August 20, 2015
The exhibition will show how Antonioni renewed the grammar of film by thinking in terms of the image and less in terms of narrative. He was one of the first film authors who tried to capture the state of mind of characters searching for meaning by framing them in a particular way. The exhibition contains film fragments, photos by press photographers from Magnum, set photos, letters from Marcello Mastroianni, Jeanne Moreau and Umberto Eco, and paintings by Antonioni. Antonioni’s films will be screened in the auditoriums and accompanied by special programmes.
With his famous trilogy L’avventura (1960), La notte (1961) and L’eclisse (1962) – all featuring his muse Monica Vitti – Antonioni became one of the leading directors of the last century. A stylistic perfectionist, he renewed the grammar of film. He conveyed estrangement and faltering communication between lovers with sophisticated mise-en-scène and wonderfully framed, desolate shots of industrial and desert landscapes. Narrative, dialogue and action were of lesser importance to him.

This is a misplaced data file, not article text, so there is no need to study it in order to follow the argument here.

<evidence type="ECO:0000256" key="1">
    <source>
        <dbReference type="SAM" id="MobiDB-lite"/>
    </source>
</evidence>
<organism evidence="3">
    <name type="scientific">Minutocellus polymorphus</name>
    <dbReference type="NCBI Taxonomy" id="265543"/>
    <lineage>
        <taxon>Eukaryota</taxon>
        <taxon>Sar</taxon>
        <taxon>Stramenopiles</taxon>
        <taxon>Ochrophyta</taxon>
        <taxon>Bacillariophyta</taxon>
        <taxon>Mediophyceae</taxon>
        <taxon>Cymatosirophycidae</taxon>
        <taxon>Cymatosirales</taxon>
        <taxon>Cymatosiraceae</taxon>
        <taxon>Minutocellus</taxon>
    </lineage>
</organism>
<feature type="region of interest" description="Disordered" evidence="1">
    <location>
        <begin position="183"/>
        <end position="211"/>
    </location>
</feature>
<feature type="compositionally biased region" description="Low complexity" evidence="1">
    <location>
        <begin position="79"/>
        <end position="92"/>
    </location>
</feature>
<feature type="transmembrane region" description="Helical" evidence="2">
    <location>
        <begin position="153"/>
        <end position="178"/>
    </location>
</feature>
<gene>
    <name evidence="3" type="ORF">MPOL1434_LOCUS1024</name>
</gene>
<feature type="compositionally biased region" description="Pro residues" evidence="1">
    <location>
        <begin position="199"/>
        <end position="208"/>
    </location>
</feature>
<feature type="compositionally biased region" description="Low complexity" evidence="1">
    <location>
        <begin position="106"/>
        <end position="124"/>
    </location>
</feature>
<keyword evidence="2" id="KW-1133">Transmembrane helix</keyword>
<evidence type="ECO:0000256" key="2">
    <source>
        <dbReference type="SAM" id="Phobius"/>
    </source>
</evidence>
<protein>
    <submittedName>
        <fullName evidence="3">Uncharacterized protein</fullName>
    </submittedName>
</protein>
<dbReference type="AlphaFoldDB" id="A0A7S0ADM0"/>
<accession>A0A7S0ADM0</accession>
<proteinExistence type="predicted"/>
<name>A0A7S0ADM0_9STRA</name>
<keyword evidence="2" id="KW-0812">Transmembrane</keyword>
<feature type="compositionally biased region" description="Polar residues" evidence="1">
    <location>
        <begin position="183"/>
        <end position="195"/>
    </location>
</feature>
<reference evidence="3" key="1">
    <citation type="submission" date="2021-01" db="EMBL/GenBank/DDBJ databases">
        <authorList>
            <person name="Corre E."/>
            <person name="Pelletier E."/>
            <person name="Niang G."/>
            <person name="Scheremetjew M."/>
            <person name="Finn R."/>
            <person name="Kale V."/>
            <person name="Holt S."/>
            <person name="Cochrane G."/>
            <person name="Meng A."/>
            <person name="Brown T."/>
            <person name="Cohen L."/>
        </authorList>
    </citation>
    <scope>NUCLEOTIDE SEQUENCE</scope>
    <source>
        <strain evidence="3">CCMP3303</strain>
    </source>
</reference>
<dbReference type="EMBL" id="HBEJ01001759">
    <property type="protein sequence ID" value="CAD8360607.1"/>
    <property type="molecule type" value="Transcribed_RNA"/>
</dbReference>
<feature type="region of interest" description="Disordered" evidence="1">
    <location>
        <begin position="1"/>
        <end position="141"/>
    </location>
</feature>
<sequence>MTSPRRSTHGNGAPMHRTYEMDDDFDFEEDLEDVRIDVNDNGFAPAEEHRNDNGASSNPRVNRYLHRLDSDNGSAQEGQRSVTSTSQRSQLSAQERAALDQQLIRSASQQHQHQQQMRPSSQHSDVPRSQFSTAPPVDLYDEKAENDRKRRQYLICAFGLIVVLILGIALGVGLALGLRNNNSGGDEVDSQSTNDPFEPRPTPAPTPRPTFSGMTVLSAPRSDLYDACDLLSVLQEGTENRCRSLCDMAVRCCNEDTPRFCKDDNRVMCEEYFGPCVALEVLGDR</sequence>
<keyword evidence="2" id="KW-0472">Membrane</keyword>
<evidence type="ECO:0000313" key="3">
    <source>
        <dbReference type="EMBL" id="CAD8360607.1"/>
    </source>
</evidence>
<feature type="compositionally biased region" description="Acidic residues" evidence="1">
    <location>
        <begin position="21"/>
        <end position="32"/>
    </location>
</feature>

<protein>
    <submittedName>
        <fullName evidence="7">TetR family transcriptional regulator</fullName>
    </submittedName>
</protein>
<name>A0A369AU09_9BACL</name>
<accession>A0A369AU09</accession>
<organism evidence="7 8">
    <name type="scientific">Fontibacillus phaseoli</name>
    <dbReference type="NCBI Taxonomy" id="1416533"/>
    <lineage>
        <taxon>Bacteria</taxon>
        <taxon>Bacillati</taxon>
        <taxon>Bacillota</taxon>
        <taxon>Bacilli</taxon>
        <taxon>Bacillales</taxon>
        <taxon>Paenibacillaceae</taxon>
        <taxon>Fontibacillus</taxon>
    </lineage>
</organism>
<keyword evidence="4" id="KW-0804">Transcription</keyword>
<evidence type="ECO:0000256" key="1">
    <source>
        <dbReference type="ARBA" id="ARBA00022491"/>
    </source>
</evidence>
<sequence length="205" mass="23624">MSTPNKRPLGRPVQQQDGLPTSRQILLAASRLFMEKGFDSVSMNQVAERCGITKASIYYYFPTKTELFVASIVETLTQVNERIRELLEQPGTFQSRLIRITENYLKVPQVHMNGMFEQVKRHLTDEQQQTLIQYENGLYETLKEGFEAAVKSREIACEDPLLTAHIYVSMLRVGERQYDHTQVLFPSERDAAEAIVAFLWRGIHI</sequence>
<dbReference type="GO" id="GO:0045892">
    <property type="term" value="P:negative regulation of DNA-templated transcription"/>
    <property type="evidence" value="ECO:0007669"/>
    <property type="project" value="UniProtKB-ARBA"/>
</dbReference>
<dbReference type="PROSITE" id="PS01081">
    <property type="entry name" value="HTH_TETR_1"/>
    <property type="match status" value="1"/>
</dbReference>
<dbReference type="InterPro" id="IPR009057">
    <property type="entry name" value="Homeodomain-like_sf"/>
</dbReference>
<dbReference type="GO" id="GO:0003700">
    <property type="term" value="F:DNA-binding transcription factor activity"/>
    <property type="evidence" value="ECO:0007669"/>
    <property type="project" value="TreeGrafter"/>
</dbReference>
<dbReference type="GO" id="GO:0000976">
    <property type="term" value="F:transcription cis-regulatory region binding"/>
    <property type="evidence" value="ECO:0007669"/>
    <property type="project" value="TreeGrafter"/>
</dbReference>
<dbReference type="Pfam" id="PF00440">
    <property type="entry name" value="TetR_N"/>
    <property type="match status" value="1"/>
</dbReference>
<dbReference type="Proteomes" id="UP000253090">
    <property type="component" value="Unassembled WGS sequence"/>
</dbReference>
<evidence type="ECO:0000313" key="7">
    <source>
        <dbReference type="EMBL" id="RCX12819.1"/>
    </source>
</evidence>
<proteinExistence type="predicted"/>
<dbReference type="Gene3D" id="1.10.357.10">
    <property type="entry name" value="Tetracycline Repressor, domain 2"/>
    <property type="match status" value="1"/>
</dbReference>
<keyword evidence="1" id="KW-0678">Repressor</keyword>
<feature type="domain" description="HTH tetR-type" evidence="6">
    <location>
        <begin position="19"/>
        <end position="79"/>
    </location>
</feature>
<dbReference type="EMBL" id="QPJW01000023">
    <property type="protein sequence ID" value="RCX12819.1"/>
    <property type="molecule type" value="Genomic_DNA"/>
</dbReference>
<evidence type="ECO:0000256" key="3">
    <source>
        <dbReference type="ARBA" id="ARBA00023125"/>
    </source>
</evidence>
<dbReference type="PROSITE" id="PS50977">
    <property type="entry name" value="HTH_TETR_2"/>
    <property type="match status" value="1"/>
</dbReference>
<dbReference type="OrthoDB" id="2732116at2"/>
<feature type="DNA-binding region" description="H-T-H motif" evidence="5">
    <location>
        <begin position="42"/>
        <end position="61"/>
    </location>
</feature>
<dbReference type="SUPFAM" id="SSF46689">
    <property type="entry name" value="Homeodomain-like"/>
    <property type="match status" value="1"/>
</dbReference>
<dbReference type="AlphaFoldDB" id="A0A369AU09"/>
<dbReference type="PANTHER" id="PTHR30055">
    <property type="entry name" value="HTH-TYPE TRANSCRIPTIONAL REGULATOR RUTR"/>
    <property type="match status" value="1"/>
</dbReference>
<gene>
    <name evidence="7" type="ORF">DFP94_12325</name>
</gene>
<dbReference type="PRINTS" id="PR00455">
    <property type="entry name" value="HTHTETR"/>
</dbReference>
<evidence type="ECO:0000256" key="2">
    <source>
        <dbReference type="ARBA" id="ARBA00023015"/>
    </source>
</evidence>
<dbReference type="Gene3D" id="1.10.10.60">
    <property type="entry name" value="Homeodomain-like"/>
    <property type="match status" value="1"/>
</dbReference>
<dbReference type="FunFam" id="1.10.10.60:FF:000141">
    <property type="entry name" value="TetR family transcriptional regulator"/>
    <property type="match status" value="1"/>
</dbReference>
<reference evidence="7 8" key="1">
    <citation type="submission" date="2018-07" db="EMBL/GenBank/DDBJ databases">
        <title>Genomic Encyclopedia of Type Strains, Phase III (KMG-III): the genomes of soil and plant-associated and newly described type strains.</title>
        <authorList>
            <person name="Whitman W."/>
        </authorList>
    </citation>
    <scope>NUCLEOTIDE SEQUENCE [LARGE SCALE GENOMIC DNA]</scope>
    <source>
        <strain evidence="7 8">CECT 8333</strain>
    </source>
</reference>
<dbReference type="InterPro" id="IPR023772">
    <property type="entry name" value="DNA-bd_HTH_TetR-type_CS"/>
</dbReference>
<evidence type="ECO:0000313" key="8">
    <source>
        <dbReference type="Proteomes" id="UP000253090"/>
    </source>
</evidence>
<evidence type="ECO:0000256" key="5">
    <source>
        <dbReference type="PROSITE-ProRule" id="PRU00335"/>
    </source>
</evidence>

Michelangelo Antonioni (1912-2007) started his career during the Second World War when he co-wrote scenarios for Roberto Rossellini and worked as an assistant director for Marcel Carné. In 1951 he made his directing debut with the film noir Cronaca di un amore. He later shifted from realistic representation to a more philosophical style. Antonioni probed the human soul and did it in a totally innovative manner.
The exibition will be open daily from 12 September 2015 until 17 January 2016.